The direction of indirection, or the discipline of indiscipline (to quote Frank Moorhouse) gives her writing a flow that is beguiling as well as relaxing. It suspends questions of interpretation and replaces them instead with interactions: the meaning of a work of art, whether from the Renaissance or from last week, is not to be written down like the answer to a question posed in an examination; it is found in our relationship to it, what we do or don’t do with or around it. For Radok, the glory and the strangeness of the Pergamon Altar has a specific association: twice she dropped her cloakroom token there, and twice found again ‘that little piece of plastic with my life invisibly attached to it. I realised my hands must have opened unconsciously to let it go, twice. What did that mean?’ A question she does not have to answer.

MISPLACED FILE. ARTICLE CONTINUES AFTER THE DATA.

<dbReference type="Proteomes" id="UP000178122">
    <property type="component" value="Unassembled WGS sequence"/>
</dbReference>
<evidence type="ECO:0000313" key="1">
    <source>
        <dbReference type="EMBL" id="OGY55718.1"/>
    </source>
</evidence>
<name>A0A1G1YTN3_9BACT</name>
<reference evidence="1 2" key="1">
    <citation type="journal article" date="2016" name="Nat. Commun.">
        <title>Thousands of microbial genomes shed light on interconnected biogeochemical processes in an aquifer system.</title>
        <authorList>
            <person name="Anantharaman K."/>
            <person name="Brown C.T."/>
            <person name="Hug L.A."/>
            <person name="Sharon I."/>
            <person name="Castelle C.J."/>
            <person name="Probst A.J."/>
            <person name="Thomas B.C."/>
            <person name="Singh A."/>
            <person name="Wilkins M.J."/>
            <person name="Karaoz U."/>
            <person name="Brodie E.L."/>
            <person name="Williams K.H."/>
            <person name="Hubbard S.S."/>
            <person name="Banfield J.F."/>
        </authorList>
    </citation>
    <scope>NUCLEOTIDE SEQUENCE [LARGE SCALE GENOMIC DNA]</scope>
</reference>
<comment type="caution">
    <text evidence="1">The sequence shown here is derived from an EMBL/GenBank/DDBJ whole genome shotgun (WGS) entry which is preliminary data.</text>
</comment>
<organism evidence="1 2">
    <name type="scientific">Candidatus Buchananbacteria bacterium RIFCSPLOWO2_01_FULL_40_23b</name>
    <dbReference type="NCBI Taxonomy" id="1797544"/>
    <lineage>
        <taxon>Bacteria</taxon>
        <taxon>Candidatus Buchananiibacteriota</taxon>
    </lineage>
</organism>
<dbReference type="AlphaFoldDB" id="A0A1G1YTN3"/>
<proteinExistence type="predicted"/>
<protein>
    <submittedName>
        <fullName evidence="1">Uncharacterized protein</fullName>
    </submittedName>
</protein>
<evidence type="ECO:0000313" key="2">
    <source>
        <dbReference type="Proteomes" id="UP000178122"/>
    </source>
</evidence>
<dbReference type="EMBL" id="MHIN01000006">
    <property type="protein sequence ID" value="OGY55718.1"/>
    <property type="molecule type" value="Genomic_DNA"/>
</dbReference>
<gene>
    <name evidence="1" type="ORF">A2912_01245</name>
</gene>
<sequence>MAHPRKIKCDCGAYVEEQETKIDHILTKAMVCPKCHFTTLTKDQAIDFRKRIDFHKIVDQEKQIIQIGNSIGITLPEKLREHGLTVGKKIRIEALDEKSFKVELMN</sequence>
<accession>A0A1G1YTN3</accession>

Daniel Thomas praised Radok’s work for its celebration of what is on the margins; which might be disputed by pointing out that what is marginal today could be central tomorrow. In another sense, however, he is absolutely spot on. Radok in her wanderings keeps a weather-eye out for what grows outside galleries, beside footpaths, and in public gardens of all descriptions. Everywhere she goes she looks for weeds, sometimes defined as plants growing in the wrong place. Sometimes, too, what we call weeds are plants with uses we no longer know, or no longer employ. Where I grew up certain plants were ubiquitous along the sides of the roads; they included, among others, yarrow, plantain, broom and, often enough, hemlock and foxglove too; though these, which are both poisonous, were more likely to grow, along with rosehips, in the paddocks. Nevertheless all of these plants have uses and some, yarrow for example, are favourites of Radok’s too.